Conflict in Ukraine could accelerate Germany’s transition to green energy

The fallout from the conflict in Ukraine could accelerate Germany’s transition to green energy, despite Berlin’s decision to restart coal-fired power plants to make up for cuts in fossil fuel supplies from Russia, a study published Sunday showed.

A wind turbine stands out against the sky as the sun sets over the Black Forest with the French Vosges mountain range in the background on November 10, 2020. Photo taken from the Brandenkopf observation deck near Zell am Hamersbach, Germany on November 10, 2020. REUTERS/Joachim Hermann

The German government is pushing for a shift to renewable energy, aiming for 80% of the country’s electricity generation from renewables by 2030.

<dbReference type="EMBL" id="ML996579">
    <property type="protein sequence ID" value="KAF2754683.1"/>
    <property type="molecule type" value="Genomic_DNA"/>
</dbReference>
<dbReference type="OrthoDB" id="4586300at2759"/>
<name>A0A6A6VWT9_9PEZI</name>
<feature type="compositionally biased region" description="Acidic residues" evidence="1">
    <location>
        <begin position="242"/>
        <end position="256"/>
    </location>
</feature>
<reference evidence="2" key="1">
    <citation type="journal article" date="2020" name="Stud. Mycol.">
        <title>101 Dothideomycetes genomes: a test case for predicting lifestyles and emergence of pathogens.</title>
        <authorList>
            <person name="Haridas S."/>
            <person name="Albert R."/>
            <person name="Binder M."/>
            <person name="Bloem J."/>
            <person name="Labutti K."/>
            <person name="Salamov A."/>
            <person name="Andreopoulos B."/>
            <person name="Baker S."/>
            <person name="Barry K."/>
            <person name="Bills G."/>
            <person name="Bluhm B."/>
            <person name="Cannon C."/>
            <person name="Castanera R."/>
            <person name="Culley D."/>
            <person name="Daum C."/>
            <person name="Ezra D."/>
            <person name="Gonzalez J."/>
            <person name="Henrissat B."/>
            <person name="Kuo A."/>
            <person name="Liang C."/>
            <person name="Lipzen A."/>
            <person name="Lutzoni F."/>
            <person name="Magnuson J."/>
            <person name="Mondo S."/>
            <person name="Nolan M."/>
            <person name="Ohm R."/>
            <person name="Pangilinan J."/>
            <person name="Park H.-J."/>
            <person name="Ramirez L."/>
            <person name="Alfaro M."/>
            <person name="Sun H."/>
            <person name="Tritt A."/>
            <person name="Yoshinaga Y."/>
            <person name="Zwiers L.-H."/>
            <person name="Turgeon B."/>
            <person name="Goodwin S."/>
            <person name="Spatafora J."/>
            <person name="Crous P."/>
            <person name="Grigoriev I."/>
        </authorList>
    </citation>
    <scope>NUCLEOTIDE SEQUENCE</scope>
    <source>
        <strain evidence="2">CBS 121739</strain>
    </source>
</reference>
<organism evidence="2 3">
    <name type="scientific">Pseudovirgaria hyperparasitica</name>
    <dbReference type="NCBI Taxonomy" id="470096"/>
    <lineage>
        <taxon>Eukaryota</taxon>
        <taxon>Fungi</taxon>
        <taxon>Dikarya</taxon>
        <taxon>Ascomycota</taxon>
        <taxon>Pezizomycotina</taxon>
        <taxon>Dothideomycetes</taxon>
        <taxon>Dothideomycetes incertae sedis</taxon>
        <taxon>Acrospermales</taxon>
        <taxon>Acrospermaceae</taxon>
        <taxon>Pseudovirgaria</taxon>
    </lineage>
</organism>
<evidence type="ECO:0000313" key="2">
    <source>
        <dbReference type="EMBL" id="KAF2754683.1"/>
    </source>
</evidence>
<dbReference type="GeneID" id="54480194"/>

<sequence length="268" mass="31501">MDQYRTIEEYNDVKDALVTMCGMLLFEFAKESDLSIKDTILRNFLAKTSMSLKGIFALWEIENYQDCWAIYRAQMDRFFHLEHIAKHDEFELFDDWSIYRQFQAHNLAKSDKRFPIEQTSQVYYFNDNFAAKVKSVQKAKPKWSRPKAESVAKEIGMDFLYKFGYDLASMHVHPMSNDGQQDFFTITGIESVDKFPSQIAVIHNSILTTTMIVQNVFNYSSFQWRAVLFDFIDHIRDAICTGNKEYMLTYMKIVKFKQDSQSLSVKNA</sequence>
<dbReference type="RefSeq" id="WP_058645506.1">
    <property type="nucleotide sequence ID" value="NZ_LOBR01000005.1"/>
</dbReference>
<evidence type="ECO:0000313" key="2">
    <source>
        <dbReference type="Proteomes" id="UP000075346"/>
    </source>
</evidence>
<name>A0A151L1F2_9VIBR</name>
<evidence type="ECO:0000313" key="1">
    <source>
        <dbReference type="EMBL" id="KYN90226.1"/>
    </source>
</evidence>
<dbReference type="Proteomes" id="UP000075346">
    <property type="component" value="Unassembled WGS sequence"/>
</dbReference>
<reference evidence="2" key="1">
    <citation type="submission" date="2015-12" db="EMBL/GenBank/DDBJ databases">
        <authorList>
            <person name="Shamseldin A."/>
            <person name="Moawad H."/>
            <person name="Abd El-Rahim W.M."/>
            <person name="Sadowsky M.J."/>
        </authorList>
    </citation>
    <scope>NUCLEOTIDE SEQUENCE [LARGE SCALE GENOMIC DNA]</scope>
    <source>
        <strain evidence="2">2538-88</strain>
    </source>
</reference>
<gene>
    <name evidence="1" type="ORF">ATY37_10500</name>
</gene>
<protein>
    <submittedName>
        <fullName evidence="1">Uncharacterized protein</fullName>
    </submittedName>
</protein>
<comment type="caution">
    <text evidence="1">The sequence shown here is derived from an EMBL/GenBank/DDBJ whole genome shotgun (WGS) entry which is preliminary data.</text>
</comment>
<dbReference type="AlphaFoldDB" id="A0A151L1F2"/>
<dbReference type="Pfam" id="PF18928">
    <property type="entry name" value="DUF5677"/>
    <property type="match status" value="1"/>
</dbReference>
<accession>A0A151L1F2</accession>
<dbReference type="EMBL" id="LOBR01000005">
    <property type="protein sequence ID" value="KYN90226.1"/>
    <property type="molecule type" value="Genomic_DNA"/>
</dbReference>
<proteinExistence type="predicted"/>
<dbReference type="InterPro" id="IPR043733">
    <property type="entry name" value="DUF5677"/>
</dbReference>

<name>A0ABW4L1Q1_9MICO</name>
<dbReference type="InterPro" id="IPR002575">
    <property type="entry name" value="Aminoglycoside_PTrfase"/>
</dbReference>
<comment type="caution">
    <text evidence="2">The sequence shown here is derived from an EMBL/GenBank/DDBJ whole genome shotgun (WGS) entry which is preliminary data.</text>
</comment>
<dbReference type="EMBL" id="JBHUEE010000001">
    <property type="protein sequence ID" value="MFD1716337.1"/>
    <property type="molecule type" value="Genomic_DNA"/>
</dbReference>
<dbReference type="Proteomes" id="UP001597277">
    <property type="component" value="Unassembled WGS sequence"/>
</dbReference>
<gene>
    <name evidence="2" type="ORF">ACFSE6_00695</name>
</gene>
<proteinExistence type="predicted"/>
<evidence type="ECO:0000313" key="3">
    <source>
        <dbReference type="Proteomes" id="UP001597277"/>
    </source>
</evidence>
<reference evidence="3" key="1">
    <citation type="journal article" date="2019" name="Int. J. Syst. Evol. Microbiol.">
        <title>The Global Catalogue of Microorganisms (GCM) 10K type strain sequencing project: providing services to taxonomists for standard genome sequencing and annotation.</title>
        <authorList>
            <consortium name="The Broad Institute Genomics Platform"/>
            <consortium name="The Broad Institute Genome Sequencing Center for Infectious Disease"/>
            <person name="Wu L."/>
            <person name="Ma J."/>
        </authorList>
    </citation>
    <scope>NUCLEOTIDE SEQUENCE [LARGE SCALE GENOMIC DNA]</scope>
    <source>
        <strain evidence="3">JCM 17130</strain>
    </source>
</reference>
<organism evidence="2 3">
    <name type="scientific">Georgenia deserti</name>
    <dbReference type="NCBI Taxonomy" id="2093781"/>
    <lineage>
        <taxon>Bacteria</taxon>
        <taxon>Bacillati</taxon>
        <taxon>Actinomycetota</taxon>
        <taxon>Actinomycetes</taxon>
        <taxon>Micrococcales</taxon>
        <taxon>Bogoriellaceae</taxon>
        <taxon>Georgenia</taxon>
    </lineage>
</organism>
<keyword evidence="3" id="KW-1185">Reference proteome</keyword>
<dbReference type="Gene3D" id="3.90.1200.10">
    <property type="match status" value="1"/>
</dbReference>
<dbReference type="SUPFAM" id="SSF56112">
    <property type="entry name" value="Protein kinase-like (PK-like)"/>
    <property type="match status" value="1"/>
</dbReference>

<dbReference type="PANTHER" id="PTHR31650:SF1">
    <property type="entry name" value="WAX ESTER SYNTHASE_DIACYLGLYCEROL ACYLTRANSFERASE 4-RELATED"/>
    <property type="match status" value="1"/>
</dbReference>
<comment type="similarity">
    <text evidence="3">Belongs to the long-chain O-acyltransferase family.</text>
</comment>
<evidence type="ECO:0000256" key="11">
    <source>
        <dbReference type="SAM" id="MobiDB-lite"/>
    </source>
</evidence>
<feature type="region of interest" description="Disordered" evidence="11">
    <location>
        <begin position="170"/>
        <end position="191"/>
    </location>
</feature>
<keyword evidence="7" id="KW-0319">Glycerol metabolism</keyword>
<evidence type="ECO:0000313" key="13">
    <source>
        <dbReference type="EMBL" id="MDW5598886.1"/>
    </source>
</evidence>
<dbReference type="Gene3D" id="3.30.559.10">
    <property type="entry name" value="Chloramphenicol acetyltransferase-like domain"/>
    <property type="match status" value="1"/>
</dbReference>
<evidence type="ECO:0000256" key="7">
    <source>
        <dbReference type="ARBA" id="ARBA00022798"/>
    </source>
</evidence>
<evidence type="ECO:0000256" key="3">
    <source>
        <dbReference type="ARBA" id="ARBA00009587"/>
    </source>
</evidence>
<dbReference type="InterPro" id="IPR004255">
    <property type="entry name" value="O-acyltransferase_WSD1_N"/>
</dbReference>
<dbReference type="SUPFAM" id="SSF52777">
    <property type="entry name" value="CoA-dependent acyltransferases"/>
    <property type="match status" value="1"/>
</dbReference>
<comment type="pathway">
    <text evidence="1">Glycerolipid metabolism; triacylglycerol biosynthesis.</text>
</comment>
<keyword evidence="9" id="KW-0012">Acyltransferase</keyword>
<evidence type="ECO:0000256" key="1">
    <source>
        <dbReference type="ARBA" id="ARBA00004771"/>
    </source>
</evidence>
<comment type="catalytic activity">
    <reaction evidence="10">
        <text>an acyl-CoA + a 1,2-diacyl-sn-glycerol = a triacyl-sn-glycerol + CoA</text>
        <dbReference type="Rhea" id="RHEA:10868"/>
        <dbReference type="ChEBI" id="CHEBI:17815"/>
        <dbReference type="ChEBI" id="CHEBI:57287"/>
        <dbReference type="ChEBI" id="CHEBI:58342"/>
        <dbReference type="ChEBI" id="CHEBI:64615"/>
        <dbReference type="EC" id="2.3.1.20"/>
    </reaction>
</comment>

A study by credit insurer Allianz Trade found that Germany’s green energy targets are likely to lead to an increase in the share of renewable energy in the electricity mix in the medium term, even beyond what it would take to meet the Paris climate targets by 2035.

The study showed that the increase in coal-fired power generation, which the German government approved earlier this month, will not increase CO2 emissions in the European Union, as production will be capped by the EU’s emissions trading system.

The study says coal is unlikely to become a long-term replacement for Russian gas due to high EU trading prices for emissions.

„(Coal-fired electricity generation) will be forced out of the market,” study author Markus Zimmer said.

He also said that the planning and approval procedures for renewable energy should be simplified and accelerated in order to achieve the goals of the German government.

The study calculates that the expansion of Germany’s renewable electricity production will require an annual investment of around 28 billion euros until 2035, and that around 440,000 workers will be needed between 2022 and 2035 to meet the industry’s targets.

Michael Cooper

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